December 28, 2012 - Updated on January 20, 2016

Journalist convicted – it’s time to decriminalize press offences

Reporters Without Borders sent an open letter today to President Macky Sall of Senegal in response to the suspension a week ago by the Dakar Criminal Court of the magazine Exclusif and the sentencing of its managing editor, El Malick Seck, to six months’ imprisonment. The press freedom organization notes the discrepancy between the president’s comments in favour of decriminalizing press offences and the prison sentences that continue to be handed down on journalists. It urges him to use his influence to persuade members of the National Assembly to approve the new press code submitted to them several months ago. Here is the text of the letter: Macky Sall
President of the Republic
Dakar, Senegal Paris, 28 December 2012 Subject: Conviction of the journalist El Malick Seck and the decriminalization of press offences. Dear President Reporters Without Borders, an international organization that campaigns for freedom of information, wishes to make you aware of its surprise and puzzlement at the discrepancy between your comments in favour of decriminalizing press offences in Senegal and the prison sentences that continue to be handed down on journalists in the country. At the closing ceremony of the meeting of the African Media Leaders Forum in Dakar last month, you said you were “for decriminalization of press offences”, declaring: “When press offences are decriminalized, it means that there are solutions other than criminal litigation … The level of democracy in Senegal can allow us to decriminalize press offences and allow the journalist to conduct his investigations.” However, on 18 December the Dakar Criminal Court suspended publication of the magazine Exclusif and sentenced its managing editor El Malick Seck to six months’ imprisonment and ordered him to pay 100 million CFA francs in damages. The offences were alleged to have taken place in June this year in the fifth issue of Exclusif which contained an article by El Malick Seck headlined “Sidy Lamine Niasse: blackmailer”. The journalist wrote that Sidy Lamine Niasse, the head of the Walfadjri media group, had kept the outgoing government at arm’s length and the then-president Abdoulaye Wade had “fired a financial shot across its bows”. Exclusif alleged that 460 million CFA francs (more than 700,000 euros) – not 400 million – had been paid into the group’s bank accounts from the public coffers. Without commenting on the substance of a dispute between colleagues, Reporters Without Borders finds it regrettable that Senegal continues to impose custodial sentences on those found guilty of press offences. As you know, our organization has for several years been encouraging the authorities in Dakar to decriminalize press offences. In May this year, shortly after your accession to the highest state office, we wrote to you to draw your attention to the new press code that had been before the National Assembly for several months and which would improve the health of the sector and afford greater protection to journalists. We urged you to use your influence to persuade the members of Senegal’s parliament to approve the code. We also asked you to support the decriminalization of press offences as advocated in the bill, so that journalists who committed offences in the course of their work would receive fairer and more appropriate penalties than prison sentences. Reporters Without Borders welcomes your recent statements in support of decriminalization of press offences, but would encourage you to turn this commitment into action. Only the National Assembly’s approval of the bill as expeditiously as possible will ensure that your comments do not remain empty words. It is time for your country to carry through this reform, which was carried out several years ago by other African countries such as Togo and Côte d'Ivoire. Thank you for you attention in this matter. Yours sincerely, Christophe Deloire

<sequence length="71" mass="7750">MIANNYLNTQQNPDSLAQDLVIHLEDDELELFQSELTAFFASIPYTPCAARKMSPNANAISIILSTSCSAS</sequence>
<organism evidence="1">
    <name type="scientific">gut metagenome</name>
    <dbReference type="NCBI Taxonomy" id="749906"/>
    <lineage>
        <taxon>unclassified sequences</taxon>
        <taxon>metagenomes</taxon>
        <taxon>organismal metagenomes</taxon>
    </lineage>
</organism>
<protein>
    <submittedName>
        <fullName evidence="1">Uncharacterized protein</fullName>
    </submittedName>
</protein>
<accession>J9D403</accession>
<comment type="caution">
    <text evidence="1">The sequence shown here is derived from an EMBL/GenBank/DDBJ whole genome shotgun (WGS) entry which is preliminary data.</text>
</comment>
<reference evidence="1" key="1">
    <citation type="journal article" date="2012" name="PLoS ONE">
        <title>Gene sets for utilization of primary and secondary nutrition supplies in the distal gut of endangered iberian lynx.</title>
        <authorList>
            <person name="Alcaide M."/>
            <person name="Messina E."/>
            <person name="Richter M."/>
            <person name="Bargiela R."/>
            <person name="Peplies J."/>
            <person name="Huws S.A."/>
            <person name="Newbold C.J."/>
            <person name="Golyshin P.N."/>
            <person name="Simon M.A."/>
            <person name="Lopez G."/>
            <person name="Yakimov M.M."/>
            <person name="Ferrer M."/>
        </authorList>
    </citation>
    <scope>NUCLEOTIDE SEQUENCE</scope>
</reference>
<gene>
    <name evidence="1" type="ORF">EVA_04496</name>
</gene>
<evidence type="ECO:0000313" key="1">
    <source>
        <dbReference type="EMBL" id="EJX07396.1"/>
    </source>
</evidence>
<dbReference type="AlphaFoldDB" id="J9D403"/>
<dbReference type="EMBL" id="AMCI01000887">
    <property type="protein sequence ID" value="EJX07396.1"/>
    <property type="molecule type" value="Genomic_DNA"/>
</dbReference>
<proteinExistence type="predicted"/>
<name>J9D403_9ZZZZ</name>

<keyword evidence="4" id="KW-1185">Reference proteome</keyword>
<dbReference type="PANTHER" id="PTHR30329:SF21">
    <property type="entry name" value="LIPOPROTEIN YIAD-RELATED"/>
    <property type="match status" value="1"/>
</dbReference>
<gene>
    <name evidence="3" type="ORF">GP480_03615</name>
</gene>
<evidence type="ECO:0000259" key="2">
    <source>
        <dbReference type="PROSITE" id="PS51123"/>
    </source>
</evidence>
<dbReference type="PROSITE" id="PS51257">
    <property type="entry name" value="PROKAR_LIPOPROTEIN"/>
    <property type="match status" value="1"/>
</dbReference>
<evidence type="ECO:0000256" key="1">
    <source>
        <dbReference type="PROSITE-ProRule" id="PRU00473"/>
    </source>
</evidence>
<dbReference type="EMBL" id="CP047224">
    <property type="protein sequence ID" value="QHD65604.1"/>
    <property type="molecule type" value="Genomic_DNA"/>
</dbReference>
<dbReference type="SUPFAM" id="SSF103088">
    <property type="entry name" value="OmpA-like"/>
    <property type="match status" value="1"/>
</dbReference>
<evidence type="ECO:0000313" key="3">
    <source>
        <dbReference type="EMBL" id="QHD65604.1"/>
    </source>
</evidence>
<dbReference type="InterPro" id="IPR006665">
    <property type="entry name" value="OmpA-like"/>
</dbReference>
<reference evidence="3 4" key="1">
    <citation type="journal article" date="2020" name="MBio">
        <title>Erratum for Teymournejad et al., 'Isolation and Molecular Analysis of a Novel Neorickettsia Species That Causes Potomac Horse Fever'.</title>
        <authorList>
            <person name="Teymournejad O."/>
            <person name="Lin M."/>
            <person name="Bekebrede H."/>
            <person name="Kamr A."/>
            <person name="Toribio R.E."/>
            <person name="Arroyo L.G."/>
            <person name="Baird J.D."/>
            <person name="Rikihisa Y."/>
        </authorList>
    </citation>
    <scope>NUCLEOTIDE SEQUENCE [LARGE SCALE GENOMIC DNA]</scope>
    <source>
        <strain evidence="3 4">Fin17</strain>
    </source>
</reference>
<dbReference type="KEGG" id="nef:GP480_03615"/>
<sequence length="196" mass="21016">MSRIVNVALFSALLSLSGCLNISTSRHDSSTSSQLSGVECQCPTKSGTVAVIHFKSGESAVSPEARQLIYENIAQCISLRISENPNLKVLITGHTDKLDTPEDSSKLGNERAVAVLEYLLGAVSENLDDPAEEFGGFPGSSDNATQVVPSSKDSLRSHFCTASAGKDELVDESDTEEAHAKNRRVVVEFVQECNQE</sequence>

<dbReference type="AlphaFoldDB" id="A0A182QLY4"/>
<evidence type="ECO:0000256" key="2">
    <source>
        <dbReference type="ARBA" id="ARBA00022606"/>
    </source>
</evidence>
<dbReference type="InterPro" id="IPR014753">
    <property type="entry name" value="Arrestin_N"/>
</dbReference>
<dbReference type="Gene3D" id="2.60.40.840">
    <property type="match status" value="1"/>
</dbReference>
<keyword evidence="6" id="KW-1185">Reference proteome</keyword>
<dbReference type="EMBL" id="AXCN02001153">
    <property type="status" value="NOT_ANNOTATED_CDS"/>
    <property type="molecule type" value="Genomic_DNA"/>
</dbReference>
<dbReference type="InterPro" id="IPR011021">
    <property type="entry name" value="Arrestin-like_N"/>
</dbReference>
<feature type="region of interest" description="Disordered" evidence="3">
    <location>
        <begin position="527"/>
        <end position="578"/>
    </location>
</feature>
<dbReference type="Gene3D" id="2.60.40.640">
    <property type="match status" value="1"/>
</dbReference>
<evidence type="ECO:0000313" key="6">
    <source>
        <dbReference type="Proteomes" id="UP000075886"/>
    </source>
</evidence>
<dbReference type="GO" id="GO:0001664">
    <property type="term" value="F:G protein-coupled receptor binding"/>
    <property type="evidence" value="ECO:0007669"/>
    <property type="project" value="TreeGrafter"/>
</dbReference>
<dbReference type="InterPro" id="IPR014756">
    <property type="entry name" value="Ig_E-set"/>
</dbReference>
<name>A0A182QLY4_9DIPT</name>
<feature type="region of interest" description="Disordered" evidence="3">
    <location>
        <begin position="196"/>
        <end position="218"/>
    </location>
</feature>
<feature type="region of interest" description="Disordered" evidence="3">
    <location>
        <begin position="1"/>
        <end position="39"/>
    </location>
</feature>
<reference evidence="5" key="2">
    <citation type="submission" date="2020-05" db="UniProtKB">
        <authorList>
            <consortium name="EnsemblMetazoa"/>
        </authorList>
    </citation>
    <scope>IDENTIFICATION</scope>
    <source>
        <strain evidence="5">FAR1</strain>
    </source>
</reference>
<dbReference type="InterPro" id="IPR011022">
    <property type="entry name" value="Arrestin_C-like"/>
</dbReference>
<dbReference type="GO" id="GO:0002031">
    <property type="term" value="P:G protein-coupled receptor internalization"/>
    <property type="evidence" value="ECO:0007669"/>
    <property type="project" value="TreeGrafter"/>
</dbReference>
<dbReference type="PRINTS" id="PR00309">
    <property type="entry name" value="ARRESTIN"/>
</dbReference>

Secretary General
Picture : President Macky Sall (AFP/Seyllou)